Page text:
MY STORY OF THE MONTH:
On Christmas Day the astrophysicist, Vera Rubin died at the age of 88. It was her groundbreaking and unorthodox work in the 1970s that confirmed the existence of dark matter.
When discussing her career options, a high school physics teacher told her, "As long as you stay away from science, you should do OK." However, Rubin was passionate about astronomy having watched stars late into the night and built her own telescope at the age of 14. After graduating, she was rebuffed by Princeton from their graduate school because women weren't accepted on the course (this held until 1975). By this time she had one child and another on the way.
She looked for a problem she could do at her own pace that was family friendly. She resisted the fashionable study of black holes to focus on a little known area, the examination of the orbit of galaxies. She noticed a curious phenomenon. The stars on the outer rim of galaxies travelled as fast as those in the centre. This was unexpected. It was either Newton’s gravitation laws failed, or a huge amount of invisible mass was holding the stars together. This unseen substance has since been called dark matter. After studying 200 galaxies, there was a gradual and grudging acceptance of her work. Nowadays it's believed that more than 90 percent of the universe is composed of dark energy and dark matter “and now," Rubin said,"we learn that we are just studying the 5% or 10% that is luminous.”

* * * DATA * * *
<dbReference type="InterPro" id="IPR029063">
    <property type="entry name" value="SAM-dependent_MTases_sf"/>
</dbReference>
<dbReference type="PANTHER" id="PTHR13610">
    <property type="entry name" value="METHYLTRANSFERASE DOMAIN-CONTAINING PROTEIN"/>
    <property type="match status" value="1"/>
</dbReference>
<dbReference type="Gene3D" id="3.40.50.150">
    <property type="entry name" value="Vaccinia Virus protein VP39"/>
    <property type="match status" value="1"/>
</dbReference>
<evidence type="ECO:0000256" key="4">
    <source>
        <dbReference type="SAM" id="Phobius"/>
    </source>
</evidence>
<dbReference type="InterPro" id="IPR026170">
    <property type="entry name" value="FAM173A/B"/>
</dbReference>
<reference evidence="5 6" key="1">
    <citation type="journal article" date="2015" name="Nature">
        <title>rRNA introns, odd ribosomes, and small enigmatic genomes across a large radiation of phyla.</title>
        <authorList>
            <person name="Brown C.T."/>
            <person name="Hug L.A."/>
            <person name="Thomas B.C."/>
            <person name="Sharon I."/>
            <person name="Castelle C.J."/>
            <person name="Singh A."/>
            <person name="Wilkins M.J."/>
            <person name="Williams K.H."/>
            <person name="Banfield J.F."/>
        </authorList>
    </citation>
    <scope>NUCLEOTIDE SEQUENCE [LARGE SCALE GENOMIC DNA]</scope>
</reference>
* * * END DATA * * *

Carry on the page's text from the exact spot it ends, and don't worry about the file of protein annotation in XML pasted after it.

She was eventually elected to the National Academy of Science, awarded the National Medal of Science in 1993 and the Gold Medal of the Royal Astronomical Society in 1996 - the first woman to receive it since 1828.
Her advice on balancing work and family life was to “just sort of muddle through. It gets easier.” It helped that she had a supportive husband and a large house. “The kids had their rooms, and I never cared what they looked like,” she said..
In addition to her transformational work, she was a passionate advocate of women in science. She wrote, "I live and work by three basic assumptions
- There is no problem that can be solved by a man that cannot be solved by a woman.
- Worldwide, half of all brains are in women.
- We all need permission to do science, but, for reasons that are deeply ingrained in history, this permission is given to more men than it is to women."